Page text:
vendredi 29 avril 2011
jeudi 28 avril 2011
For summer bargains, Premiership clubs need look no further than Ligue 1.
Gargantuan PSG centre back who's tough, quick and has excellent positional sense. Brings an assurance to Kombouaré's team which belies his youth: Sakho may be a little raw but at just 21 he has time - as well as the ability - to develop into one of Europe's best defenders.
Thanks to a first-rate scouting network and an astute coach (Christian Gourcuff), Lorient have been able to dig-up, polish, then flog a series of rough diamonds. Most recently, Laurent Koscielny joined the Merlus from Ligue 2 side Tours before switching to Arsenal. Next in line is striker Kevin Gameiro who's bagged 18 goals in 30 league starts this season - having scored 17 last term. Gameiro is slight but fast and tricky, and - for my money - represents a better bet than his principal rival for the golden boot Moussa Sow.
Vast reserves of primary resources have been sacrificed in a bid to describe Hazard, in print and online. The hype will have driven up his price tag but - in the grotesque world of football - there are worse ways to blow £20 million.
Hasn't had a spectacular season but one suspects that's how he likes it. The Rennes midfielder has put his elephantine lungs to consistent good use for club and country, displaying remarkable maturity given that his (holding) role is typically reserved for players ten years his senior.
mardi 26 avril 2011
- Lille have lead Ligue 1 since January, but doubts persist about their championship credentials.
- Lille are still top, but Marseille have just two points fewer and a game in hand.
- Lille remain the most fluent team in Ligue 1, but have won none of their last three league matches.
- Lille can call on the league's most talented attacking player, Eden Hazard, but he's only scored six goals all season.
- Lille also boast France's best defender, Adil Rami, but his form has been patchy since he injured his shoulder on international duty against Croatia.
- Lille's Mickael Landreau and Florent Balmont have both won Ligue 1 (with Nantes and Lyon respectively), but the club itself hasn't won a French title since 1954.
- Lille's remaining fixture list is fairly sympathetic, but does include home and away matches against fourth-placed PSG.
- Lille expect to build on this season whatever its outcome, but will have to do so without Rami who has already signed for Valencia.
- Lille may hold on to their other star performers (Hazard, Moussa Sow and Gervinho), but are equally likely to lose one or two of that trio this summer.
A: Enduring but(t)s.
jeudi 14 avril 2011
World Cup winner Emmanuel Petit = Olympic gold medallist Sally Gunnell
Lille and Ivory Coast forward Gervinho = Super Freak Rick James
Darren Tulett, Canal Plus' resident Brit = Comedian Paul O'Grady
Raymond Domenech in his prime = Singer-songwriter Jim Croce
Domenech as France boss = Bert from Sesame Street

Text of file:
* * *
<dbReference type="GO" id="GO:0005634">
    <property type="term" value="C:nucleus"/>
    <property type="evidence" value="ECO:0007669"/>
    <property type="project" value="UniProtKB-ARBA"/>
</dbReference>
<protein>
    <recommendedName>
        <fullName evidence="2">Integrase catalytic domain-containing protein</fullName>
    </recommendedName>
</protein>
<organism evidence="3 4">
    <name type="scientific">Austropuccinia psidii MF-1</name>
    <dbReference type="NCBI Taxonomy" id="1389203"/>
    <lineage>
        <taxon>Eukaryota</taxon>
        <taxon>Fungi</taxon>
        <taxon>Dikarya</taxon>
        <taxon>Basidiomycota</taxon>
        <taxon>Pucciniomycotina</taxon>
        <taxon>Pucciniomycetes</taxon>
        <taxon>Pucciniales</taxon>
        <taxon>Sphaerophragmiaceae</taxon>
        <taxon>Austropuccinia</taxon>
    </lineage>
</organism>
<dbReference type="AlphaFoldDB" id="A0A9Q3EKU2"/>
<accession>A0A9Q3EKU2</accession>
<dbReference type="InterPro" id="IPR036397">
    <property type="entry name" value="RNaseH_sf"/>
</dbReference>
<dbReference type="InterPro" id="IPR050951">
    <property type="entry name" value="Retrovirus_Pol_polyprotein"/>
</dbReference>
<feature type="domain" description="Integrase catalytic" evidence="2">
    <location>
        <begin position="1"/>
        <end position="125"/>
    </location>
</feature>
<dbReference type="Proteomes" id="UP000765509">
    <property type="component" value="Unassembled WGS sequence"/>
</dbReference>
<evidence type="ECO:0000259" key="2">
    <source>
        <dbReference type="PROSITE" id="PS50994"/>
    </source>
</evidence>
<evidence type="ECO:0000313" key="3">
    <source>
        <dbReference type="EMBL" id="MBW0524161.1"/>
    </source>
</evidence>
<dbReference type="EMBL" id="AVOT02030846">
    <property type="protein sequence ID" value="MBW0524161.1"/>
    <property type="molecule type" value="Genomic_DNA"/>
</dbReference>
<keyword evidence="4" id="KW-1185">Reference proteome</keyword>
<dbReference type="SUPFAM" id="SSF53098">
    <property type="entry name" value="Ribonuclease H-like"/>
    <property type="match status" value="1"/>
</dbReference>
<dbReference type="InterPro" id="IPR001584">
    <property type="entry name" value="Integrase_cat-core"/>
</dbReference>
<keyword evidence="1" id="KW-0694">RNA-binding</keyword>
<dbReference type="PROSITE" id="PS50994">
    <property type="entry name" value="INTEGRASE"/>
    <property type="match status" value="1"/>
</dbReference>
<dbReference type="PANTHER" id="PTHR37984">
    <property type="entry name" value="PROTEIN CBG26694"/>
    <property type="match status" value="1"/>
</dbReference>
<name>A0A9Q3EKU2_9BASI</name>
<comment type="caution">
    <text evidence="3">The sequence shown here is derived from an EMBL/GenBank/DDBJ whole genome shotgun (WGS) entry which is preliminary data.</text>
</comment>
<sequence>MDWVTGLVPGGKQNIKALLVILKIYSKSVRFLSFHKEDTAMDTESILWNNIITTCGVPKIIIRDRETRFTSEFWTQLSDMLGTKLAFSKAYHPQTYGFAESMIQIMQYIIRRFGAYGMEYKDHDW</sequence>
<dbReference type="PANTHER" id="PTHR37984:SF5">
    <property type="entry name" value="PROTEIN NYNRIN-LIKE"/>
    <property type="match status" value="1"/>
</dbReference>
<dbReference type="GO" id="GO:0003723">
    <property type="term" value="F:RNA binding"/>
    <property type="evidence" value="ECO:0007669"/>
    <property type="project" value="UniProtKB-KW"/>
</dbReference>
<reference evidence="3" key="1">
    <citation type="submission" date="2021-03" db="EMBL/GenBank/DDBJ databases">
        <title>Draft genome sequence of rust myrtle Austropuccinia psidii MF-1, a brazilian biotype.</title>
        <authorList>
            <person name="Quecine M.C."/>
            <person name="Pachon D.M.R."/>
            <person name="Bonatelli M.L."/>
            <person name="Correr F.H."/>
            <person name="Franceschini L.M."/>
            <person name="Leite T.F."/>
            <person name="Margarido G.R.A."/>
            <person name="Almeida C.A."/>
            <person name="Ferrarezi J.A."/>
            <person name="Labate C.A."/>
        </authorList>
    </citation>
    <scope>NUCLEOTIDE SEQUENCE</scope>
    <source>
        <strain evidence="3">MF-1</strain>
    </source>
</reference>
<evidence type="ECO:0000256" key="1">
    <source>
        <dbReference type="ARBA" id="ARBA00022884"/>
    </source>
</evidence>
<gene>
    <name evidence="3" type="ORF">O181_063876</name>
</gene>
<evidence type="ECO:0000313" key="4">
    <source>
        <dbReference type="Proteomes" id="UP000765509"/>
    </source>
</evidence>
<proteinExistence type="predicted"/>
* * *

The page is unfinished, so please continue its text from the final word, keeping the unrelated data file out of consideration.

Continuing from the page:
Marseille and France star Mathieu Valbuena = Ernie from Sesame Street
Arsenal's Samir Nasri = The Eternally Glorious Kim Jong-il
In England, the nineties gave voice to beta fan: a breed of middle class, university-educated, emotionally developed, family orientated men and women who quite like football but recognise - for the sake of good taste - that it's only a game. Beta fan has always existed, but couldn't previously be heard over the din created by alpha fan.
The Emirates Stadium is beta fan's Mecca. A Gunner, Nick Hornby, was the first to map beta fan's genetic code. If beta fan were to share a half-bottle of Waitrose GOC with any contemporary manager, it would be Arsène Wenger (make that Riesling). Beta fan's favourite player? The supremely urbane Thierry Henry.
The rise of beta fan is associated not only with Arsenal, but with the French. Wenger, Henry, Vieira, Petit, Ginola and Cantona have been totemic figures in an evolutionary period punctuated by the dual triumphs of les Bleus. Indeed, the France sides that won World Cup '98 and Euro 2000 might have been expressly selected to appeal to beta fan. Recall how mature and cerebral the likes of Lizarazu, Dugarry and Thuram appeared in comparison with, say, Gary Neville.
Whatever the gentrifying influence of French managers and players on the sport in England, football in France is - to this day - the domain of alpha fan. Why? The primary reason is financial. Ticket prices are kept in check by the mediocrity of Ligue 1. Central Paris is relentlessly bourgeois and ludicrously expensive, yet entry to the Parc des Princes costs as little as 12 Euros. Well-to-do Parisians steer clear, often professing vague allegiance to a glamorous foreign club (Barçelona or Arsenal) rather than PSG, which is left to the banlieusards, the city's underclass.
As an unashamed beta fan, I'm comfortable with my demographic's increased prominence in England, which extends from top-flight stadiums to the sports pages of every broadsheet newspaper. That said, 105 minutes spent in the Paris or Auteuil stand of the Parc is a refreshingly unreconstructed experience. There, alpha fan is alive and well. Pity about the catering.
lundi 11 avril 2011
Hygiène de vie douteuse
Not specifically a football expression but one often associated with footballers. The translation "suspect life hygiene" isn't particularly elegant but you get the idea. Boozing, womanising, gambling and brawling are - in France as they are elsewhere - the classic threats to a player's hygiène de vie.